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Rayes v. Houston

United States District Court, District of Nebraska

April 14, 2015

RICHARD RAYES, Plaintiff,
v.
ROBERT HOUSTON, MICHAEL KENNEY, LARRY WAYNE, FRANK HOPKINS, DIANE SABATKA-RINE, SAMUAL SHAW, MICHAEL EDISON, and DENNIS BAKEWELL, Defendants.

MEMORANDUM AND ORDER

Joseph F. Bataillon Senior United States District Judge

Plaintiff filed a Complaint (Filing No. 1) on August 27, 2014, and an Amended Complaint (Filing No. 33) on January 15, 2015. The court considers Plaintiff’s Amended Complaint as supplemental to his Complaint. See NECivR 15.1(b) (stating the court may consider an amended pleading as supplemental to the original pleading in pro se cases).

Plaintiff is proceeding in forma pauperis in this matter. The court now conducts an initial review of Plaintiff’s Complaint and Amended Complaint to determine whether summary dismissal is appropriate under 28 U.S.C. §§ 1915(e)(2) and 1915A.

I. BACKGROUND

Plaintiff is currently incarcerated at the Nebraska State Prison (“NSP”) in Lincoln, Nebraska. In this action he sues numerous current and former employees of the Nebraska Department of Correctional Services (“NDCS”), and he challenges the constitutionality of various prison regulations under 42 U.S.C. § 1983 and state law.

Plaintiff filed his original Complaint (Filing No. 1) on August 27, 2014. Thereafter, he filed numerous motions and pleadings supplementing the Complaint. (Filing Nos. 11, 17, 18, 19, 20, 21, 22, 24, 25, 27, and 28.) On December 9, 2014, the court conducted a preliminary review of Plaintiff’s pleadings (Filing No. 30), and noted Plaintiff had set forth a litany of unrelated allegations in his Complaint and supplemental pleadings. The court ordered Plaintiff to file an amended complaint that set forth only clearly related claims that stemmed from the same basic events or occurrences.

Plaintiff filed his Amended Complaint (Filing No. 33) on January 15, 2015. In Plaintiff’s Amended Complaint, he “retract[ed]” the numerous supplemental motions and pleadings (see Filing No. 33 at CM/ECF p. 10), and elected to prosecute the action against the individuals named in the original Complaint (Robert Houston, Michael Kenney, Larry Wayne, Frank Hopkins, Diane Sabatka-Rine, Samual Shaw, Michael Edison, and Dennis Bakewell), and also two additional individuals (Holly Rohde and Lannette Griffin-Mack) (see Id. at CM/ECF p. 11).

II. APPLICABLE LEGAL STANDARDS ON INITIAL REVIEW

The court is required to review prisoner and in forma pauperis complaints seeking relief against a governmental entity or an officer or employee of a governmental entity to determine whether summary dismissal is appropriate. See 28 U.S.C. §§ 1915(e) and 1915A. The court must dismiss a complaint or any portion of it that states a frivolous or malicious claim, that fails to state a claim upon which relief may be granted, or that seeks monetary relief from a defendant who is immune from such relief. 28 U.S.C. § 1915(e)(2)(B); 28 U.S.C. § 1915A(b). Pro se plaintiffs must set forth enough factual allegations to “nudge[] their claims across the line from conceivable to plausible, ” or “their complaint must be dismissed.” Bell Atlantic Corp. v. Twombly, 550 U.S. 544, 569-70 (2007); see also Ashcroft v. Iqbal, 556 U.S. 662, 678 (2009) (“A claim has facial plausibility when the plaintiff pleads factual content that allows the court to draw the reasonable inference that the defendant is liable for the misconduct alleged.”).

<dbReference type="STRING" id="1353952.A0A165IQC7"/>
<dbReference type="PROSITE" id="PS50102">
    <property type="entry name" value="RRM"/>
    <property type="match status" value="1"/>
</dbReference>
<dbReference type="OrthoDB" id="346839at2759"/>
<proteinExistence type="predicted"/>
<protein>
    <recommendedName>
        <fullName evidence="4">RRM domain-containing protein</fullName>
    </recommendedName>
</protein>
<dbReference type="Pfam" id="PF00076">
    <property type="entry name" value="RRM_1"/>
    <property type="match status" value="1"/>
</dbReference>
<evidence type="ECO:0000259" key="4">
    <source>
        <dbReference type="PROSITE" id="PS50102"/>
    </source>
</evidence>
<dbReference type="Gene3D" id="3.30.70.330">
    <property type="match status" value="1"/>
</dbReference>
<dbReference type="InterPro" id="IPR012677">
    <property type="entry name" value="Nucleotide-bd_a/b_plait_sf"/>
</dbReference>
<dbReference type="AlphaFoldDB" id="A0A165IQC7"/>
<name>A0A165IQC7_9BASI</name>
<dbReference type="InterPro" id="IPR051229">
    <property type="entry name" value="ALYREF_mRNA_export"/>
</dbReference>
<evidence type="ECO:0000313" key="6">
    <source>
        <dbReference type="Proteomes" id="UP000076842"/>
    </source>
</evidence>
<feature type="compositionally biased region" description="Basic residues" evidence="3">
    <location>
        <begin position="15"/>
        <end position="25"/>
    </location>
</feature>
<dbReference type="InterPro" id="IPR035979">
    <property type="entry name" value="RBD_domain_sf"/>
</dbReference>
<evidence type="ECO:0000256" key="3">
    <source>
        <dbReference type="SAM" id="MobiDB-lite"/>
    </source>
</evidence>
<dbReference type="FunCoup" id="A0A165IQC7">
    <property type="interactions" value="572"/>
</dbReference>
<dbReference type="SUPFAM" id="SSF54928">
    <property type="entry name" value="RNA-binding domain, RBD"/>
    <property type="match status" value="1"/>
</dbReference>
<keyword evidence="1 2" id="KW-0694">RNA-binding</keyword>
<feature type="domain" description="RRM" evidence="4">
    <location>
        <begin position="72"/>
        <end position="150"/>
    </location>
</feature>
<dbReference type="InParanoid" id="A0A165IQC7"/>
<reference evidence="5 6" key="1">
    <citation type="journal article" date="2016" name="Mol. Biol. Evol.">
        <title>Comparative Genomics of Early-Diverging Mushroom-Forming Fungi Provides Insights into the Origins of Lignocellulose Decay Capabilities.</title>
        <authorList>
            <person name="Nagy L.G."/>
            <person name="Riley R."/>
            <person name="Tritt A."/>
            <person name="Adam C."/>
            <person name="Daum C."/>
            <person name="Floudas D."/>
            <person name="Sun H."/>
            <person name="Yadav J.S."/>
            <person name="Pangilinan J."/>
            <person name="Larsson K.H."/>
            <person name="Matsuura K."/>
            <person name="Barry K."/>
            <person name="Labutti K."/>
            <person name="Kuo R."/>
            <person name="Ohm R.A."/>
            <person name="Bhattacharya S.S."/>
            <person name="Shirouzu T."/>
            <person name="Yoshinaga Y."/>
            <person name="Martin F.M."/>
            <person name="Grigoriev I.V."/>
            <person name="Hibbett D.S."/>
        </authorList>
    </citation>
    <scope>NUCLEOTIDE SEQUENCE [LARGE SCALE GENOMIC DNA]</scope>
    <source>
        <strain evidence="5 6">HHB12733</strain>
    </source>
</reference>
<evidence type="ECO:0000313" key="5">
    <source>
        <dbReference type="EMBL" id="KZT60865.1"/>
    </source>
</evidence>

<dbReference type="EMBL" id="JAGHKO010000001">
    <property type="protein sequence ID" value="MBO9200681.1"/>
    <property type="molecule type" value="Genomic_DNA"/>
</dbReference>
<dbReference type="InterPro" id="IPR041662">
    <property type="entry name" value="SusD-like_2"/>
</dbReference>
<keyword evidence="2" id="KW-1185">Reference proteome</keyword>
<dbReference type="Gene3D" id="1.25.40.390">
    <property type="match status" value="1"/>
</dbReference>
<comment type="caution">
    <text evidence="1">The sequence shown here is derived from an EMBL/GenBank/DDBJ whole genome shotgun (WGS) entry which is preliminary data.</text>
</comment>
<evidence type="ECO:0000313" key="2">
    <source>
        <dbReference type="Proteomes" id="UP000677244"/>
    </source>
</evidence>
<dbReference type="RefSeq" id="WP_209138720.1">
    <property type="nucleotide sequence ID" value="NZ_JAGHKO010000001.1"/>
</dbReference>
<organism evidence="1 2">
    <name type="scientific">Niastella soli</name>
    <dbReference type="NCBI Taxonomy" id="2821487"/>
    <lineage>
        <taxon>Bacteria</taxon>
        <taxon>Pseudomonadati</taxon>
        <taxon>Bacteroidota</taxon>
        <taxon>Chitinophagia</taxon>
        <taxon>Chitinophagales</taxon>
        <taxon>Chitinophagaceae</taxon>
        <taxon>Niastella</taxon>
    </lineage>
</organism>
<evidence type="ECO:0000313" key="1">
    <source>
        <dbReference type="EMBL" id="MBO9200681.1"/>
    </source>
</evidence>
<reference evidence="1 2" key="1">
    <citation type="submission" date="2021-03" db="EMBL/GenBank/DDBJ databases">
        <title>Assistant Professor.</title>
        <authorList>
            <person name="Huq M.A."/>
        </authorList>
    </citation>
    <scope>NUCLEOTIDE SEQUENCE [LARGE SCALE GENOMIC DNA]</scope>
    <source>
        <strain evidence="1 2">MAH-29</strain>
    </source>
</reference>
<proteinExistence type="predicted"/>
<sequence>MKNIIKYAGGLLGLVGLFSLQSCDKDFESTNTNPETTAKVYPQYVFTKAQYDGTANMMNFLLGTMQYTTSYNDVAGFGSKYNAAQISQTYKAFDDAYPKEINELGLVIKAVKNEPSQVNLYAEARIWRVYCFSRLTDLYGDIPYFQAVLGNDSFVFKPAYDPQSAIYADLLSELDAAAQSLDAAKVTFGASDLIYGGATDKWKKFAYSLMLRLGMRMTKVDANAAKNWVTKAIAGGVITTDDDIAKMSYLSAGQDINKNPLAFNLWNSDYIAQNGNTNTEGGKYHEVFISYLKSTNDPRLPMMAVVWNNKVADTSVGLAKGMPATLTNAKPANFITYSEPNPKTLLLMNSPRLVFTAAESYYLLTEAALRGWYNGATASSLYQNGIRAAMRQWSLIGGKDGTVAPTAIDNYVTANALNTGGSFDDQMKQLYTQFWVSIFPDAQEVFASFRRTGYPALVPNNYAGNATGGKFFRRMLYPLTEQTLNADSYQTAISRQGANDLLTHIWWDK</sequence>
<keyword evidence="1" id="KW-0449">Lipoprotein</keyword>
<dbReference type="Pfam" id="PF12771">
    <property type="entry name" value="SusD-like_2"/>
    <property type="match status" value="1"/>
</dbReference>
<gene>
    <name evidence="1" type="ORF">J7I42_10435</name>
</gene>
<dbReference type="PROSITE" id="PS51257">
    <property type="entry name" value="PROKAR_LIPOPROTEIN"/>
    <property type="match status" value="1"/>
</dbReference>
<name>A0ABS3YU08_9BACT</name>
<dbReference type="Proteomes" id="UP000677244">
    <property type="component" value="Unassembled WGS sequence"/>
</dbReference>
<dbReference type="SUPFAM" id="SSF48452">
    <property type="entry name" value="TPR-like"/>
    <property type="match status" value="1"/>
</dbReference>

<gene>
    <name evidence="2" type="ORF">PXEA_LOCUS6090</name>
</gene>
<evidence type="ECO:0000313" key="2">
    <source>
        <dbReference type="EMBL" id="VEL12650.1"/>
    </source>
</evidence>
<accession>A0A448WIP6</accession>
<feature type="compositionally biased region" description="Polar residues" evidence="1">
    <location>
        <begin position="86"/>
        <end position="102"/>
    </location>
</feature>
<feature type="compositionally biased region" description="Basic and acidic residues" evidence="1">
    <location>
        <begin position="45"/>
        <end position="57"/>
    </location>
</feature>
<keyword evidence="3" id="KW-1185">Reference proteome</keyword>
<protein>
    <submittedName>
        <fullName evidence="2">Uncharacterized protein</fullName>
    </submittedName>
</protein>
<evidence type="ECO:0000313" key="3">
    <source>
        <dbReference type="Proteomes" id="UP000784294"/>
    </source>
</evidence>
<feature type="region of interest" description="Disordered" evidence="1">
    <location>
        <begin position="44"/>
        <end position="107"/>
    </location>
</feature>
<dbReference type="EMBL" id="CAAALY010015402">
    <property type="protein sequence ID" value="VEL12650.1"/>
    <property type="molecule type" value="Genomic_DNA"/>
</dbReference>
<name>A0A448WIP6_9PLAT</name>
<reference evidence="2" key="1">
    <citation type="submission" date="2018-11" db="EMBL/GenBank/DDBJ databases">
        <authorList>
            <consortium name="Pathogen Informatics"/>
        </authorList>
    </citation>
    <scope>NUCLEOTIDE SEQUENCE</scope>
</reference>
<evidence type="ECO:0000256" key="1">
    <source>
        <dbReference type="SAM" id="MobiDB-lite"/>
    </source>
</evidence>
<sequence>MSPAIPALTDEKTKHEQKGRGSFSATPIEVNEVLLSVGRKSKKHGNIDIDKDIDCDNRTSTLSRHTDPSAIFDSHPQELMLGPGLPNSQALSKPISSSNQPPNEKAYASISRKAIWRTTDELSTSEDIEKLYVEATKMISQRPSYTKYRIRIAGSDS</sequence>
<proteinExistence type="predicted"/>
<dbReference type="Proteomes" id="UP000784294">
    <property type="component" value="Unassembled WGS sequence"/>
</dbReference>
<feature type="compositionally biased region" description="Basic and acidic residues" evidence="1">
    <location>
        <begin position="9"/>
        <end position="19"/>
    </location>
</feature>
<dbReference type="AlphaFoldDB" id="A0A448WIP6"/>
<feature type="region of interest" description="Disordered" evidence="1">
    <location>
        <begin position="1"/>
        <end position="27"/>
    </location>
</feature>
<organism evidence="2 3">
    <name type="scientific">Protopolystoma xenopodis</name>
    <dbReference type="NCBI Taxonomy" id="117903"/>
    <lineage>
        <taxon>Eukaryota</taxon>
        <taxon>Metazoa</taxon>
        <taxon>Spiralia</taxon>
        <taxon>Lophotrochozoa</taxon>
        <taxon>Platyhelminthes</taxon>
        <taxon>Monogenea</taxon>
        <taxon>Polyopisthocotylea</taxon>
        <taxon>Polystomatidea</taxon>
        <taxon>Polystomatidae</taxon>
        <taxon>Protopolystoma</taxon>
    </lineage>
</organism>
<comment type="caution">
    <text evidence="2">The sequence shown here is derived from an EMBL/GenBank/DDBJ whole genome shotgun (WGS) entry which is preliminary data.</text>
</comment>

“The essential function of a complaint under the Federal Rules of Civil Procedure is to give the opposing party ‘fair notice of the nature and basis or grounds for a claim, and a general indication of the type of litigation involved.’” Topchian v. JPMorgan Chase Bank, N.A., 760 F.3d 843, 848 (8th Cir. 2014) (quoting Hopkins v. Saunders, 199 F.3d 968, 973 (8th Cir. 1999)). However, “[a] pro se complaint must be liberally construed, and pro se litigants are held to a lesser pleading standard than other parties.” Topchian, 760 F.3d at 849 (internal quotation marks and citations omitted).

Liberally construed, Plaintiff here alleges federal constitutional claims. To state a claim under 42 U.S.C. § 1983, a plaintiff must allege a violation of rights protected by the United States Constitution or created by federal statute and also must show that the alleged deprivation was caused by conduct of a person acting under color of state law. West v. Atkins, 487 U.S. 42, 48 (1988); Buckley v. Barlow, 997 F.2d 494, 495 (8th Cir. 1993).

III. DISCUSSION

Plaintiff challenges the constitutionality of various prison regulations at the NSP. According to Plaintiff, these regulations are impeding his ability to access the courts. Plaintiff generally alleged current and former prison directors are responsible for creating the regulations at issue, including Robert Houston and Michael Kenney, and others (discussed below) are responsible for enforcing the regulations. (See Filing No. 1 at CM/ECF p. 2.)

In Lewis v. Casey, 518 U.S. 343, 351 (1996), quoting Bounds v. Smith, 430 U.S. 817, 825 (1977), the Supreme Court confirmed that inmates have a constitutional right of access to the courts that obligates prison officials to provide some means, such as a prison law library or a legal assistance program, “for ensuring ‘a reasonably adequate opportunity to present claimed violations of fundamental constitutional rights to the courts.’” The “right to meaningful access to the courts ensures that prison officials may not erect unreasonable barriers to prevent prisoners from pursuing or defending all types of legal matters.” Schrier v. Halford, 60 F.3d 1309, 1313 (8th Cir. 1995). However, prisons may ...


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